Type 1 Diabetes

Type 1 diabetes is an autoimmune disease with symptoms exacerbated by poor diet and lifestyle choices. The increasing number of people affected (at a worldwide rate of 3%-5% a year) suggests our environment, such as diet, plays a role in this disease.

Cases per year

64,000 people are diagnosed each year in the U.S. 1

General frequency

1.4 million adults aged 20 years or older—or 5.7% of all US adults— are living with type 1 diabetes 2.

Risk

22 years of healthy life are lost per person— an estimate of the time lost to ill-health, disability or early death— from living with Type 1 Diabetes 3

Improve type 1 diabetes management with a plant-based diet and lifestyle changes

A plant-based diet can help patients with type 1 diabetes improve their insulin sensitivity and glycemic control, sometimes leading to reduction in their insulin requirements.

Dr Laurie Marbas

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Top scientific research supporting our approach

Physical activity significantly improves the symptoms of type 1 diabetes and reduces the risk of further health-related complications 

Impact of Physical Activity on Glycemic Control and Prevalence of Cardiovascular Risk Factors in Adults With Type 1 Diabetes: A Cross-sectional Multicenter Study of 18,028 Patients

A large cross-sectional study looked at the activity levels of 18,028 adults with type 1 diabetes. Patients who were most physically active (exercising two or more times per week) had significantly better control over their type 1 diabetes and related conditions. They had better HbA1c concentrations, a healthier BMI, less dyslipidemia, lower rates of hypertension, and fewer diabetes-related complications (retinopathy and microalbuminuria) than patients who were less active. In addition to these benefits, active patients with type 1 diabetes tended to have less diabetic ketoacidosis and a reduced risk of developing severe hypoglycemia with coma. Maintaining an active lifestyle when living with type 1 diabetes can therefore be a huge determinant in quality of life and years spent in good health 4.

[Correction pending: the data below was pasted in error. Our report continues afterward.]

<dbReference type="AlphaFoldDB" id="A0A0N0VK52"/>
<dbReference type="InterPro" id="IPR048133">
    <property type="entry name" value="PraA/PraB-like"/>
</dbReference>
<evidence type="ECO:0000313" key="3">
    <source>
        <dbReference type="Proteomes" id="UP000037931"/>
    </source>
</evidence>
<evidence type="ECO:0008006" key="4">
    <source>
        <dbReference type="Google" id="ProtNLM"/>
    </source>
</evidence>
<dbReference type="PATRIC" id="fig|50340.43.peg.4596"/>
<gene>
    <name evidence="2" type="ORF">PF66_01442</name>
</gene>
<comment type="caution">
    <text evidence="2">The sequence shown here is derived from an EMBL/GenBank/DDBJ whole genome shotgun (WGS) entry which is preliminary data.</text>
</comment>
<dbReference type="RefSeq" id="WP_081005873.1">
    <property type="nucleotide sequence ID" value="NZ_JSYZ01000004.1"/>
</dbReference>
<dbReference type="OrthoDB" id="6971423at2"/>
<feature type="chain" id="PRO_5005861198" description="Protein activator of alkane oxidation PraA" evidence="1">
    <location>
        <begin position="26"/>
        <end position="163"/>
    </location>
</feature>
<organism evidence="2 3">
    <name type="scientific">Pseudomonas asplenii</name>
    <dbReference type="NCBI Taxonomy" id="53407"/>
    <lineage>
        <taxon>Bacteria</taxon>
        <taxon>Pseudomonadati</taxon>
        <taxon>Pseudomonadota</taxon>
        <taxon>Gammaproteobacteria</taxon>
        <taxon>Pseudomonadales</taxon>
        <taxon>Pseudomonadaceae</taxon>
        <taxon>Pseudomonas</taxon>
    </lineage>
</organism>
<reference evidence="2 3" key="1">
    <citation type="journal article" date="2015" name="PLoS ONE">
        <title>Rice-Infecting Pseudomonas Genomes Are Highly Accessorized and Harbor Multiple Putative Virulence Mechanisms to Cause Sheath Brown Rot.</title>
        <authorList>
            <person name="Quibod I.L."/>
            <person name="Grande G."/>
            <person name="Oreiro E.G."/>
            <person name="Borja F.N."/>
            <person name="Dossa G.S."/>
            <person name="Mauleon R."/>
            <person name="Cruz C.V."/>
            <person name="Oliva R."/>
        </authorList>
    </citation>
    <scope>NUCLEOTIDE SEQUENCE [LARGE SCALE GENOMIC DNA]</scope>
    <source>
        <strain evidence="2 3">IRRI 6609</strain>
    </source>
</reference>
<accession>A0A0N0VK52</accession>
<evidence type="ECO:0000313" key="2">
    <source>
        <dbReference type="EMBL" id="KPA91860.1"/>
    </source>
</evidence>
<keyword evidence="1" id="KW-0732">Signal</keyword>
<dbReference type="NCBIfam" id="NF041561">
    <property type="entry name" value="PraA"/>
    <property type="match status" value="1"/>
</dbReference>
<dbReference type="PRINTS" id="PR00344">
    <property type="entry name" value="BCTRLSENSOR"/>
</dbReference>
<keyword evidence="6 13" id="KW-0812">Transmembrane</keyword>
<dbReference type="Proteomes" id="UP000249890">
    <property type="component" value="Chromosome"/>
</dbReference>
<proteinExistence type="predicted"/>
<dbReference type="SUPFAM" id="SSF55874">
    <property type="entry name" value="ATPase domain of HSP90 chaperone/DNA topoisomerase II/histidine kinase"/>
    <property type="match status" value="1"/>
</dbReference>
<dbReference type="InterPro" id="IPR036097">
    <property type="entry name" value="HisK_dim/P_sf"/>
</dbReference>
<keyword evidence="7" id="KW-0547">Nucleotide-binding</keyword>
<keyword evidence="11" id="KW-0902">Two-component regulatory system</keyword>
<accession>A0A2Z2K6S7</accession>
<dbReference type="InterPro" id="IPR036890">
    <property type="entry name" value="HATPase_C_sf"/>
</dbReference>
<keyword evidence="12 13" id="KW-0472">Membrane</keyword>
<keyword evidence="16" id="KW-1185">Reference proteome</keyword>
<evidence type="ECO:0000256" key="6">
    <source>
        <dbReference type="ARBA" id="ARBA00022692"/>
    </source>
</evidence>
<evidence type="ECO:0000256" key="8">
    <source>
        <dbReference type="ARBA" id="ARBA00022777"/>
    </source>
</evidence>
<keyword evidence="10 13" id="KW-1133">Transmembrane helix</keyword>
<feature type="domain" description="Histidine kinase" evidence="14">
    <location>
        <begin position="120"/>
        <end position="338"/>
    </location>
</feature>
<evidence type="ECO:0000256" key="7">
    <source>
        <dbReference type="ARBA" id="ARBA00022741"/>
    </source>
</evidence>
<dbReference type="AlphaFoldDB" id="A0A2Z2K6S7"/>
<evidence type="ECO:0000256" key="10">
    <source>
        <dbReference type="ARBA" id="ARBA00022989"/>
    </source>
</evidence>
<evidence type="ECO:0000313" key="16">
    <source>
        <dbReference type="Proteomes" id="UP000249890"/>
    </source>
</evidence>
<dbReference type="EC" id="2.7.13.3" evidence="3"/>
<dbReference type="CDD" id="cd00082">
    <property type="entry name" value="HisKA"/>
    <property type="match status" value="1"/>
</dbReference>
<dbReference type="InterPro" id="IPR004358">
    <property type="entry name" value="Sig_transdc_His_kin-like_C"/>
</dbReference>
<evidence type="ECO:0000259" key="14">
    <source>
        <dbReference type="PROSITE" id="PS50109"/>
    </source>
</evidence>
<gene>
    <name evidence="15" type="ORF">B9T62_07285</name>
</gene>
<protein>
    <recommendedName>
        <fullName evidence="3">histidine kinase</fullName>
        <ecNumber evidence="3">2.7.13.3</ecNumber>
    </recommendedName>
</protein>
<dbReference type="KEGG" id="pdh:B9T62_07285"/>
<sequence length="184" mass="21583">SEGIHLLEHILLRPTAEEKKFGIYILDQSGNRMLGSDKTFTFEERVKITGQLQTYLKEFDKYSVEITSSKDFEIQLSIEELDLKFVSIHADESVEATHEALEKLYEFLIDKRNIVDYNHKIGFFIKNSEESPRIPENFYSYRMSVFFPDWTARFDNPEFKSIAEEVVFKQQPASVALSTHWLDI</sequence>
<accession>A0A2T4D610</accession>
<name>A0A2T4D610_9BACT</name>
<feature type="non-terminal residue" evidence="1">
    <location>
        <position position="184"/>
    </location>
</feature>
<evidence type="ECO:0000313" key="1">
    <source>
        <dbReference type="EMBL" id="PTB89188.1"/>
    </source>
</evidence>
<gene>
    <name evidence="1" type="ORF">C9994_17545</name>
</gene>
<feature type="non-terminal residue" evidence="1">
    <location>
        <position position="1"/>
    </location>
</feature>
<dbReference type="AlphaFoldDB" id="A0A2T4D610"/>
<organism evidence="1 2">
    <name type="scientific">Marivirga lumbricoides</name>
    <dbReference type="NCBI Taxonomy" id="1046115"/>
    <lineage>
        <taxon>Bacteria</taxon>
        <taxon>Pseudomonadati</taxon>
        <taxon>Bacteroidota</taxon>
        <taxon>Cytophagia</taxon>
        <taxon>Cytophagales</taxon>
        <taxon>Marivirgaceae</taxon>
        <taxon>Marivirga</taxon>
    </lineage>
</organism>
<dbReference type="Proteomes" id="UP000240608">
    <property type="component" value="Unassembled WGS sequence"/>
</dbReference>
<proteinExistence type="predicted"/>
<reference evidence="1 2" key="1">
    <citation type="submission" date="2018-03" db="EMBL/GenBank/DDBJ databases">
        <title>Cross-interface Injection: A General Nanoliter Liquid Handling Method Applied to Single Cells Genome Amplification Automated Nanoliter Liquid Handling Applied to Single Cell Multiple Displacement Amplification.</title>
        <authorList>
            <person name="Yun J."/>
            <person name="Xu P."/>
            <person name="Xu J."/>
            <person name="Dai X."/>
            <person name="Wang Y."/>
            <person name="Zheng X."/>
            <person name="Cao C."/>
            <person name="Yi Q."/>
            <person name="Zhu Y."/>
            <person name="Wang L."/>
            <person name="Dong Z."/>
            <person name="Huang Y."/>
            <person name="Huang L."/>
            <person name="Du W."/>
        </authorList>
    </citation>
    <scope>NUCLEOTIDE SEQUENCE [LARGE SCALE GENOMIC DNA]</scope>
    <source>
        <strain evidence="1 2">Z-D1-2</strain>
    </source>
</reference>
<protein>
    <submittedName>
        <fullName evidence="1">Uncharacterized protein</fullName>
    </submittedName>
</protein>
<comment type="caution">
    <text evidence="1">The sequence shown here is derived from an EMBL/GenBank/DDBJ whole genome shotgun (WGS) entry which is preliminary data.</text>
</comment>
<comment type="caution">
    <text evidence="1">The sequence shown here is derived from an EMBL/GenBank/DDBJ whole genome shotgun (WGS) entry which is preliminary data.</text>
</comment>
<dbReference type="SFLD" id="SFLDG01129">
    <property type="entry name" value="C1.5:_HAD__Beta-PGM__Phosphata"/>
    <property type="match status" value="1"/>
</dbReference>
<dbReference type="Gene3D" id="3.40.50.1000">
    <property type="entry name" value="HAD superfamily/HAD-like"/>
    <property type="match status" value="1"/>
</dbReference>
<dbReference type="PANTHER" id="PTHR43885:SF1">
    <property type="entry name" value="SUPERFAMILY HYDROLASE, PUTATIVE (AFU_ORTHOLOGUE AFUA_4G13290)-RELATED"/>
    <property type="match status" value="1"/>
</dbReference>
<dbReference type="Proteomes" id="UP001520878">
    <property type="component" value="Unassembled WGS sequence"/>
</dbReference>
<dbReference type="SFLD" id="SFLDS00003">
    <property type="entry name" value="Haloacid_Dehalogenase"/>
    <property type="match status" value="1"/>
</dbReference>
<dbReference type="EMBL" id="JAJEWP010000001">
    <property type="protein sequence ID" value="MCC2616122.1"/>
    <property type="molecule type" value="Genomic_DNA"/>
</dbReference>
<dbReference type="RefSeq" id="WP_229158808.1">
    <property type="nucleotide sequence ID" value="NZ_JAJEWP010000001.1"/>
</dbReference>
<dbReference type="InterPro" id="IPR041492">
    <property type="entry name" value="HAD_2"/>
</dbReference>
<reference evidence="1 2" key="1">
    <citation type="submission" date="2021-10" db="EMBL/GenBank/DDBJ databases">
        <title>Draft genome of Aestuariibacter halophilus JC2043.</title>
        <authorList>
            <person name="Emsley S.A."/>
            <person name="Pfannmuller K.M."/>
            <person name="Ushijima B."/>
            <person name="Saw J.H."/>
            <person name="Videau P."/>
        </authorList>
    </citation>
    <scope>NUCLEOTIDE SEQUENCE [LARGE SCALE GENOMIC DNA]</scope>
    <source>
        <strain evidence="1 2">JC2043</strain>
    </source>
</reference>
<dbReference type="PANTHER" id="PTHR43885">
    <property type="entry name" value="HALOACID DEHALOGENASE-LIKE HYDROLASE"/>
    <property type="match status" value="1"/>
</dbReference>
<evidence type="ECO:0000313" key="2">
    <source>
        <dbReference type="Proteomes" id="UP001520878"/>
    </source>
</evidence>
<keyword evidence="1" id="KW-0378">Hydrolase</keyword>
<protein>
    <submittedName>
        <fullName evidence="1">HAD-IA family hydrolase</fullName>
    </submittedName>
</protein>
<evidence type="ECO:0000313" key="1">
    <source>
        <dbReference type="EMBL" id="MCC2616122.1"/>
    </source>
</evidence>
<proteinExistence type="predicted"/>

Regular exercise significantly decreases the need for insulin in people with type 1 diabetes 

What are the health benefits of physical activity in type 1 diabetes mellitus? A literature review 

This study examined the available scientific literature looking at the link between physical activity and type 1 diabetes. Overall, patients with T1D who exercise regularly have a significantly reduced total daily insulin need and less insulin resistance. Alongside this crucial benefit, people with T1D who exercise regularly had better fitness levels, better lipid levels, improved endothelial function, lower risk of mortality and heart disease, and overall better well being 5

Plant-forward diet associated with better glycemic control in people with type 1 diabetes 

Greater diet quality is associated with more optimal glycemic control in a longitudinal study of youth with type 1 diabetes

Movement towards a plant-based diet (increasing whole plant foods, intake of fiber, natural sugar, and carbohydrate) was associated with multiple measures of better glycemic control in young people with type 1 diabetes. Specifically, dietary fiber and intake of whole plant foods were associated with better glycemic control across several indicators 6.

Switching to a plant-based diet can improve insulin sensitivity and reduce insulin requirements in type 1 diabetes patients

Plant-Based Diets for Type 1 Diabetes 

Scientists presented 2 case studies of patients with type 1 diabetes switching to a plant-based diet years after initial diagnosis. In both cases, the patients experienced significant increases in insulin sensitivity and reductions in insulin requirements after the adoption of a plant-based diet. Even though they consumed more carbohydrates (in the form of whole, unprocessed fruits, vegetables, and grains) their glycemic control significantly improved. Overall, their type 1 diabetes was under better control, and they were also able to reduce cholesterol levels and lose weight 7

Below you will find more general information about type 1 diabetes

What is type 1 diabetes?

Type 1 diabetes is a chronic autoimmune disease that causes your body to attack and destroy its own insulin-producing pancreatic beta cells. Because of this, your body is unable to make insulin, resulting in insulin deficiency 8.

When we eat food it gets broken down into various components, including glucose which enters our bloodstream to travel to different cells around the body. Insulin is the key to allowing glucose out of our bloodstream and into our cells. So when no insulin is produced, is you are unable to let glucose into your cells, leading to hyperglycemia, meaning the level of sugar in the blood is too high.

diagram of type 1 diabetes showing that because the pancreas produces no insulin, blood glucose is unable to get into the cells, therefore it says in the blood causing blood glucose levels to rise

Symptoms 

Before you get diagnosed with type 1 diabetes, your body will be attempting to get rid of the glucose via your kidneys. This makes you wee a lot (polyuria), which is one of the first symptoms of diabetes. Other symptoms include feeling thirsty, fatigue, and unexplained weight loss 9.  

Further down the line, type 1 diabetes can cause other health problems, especially when not properly managed. These include 9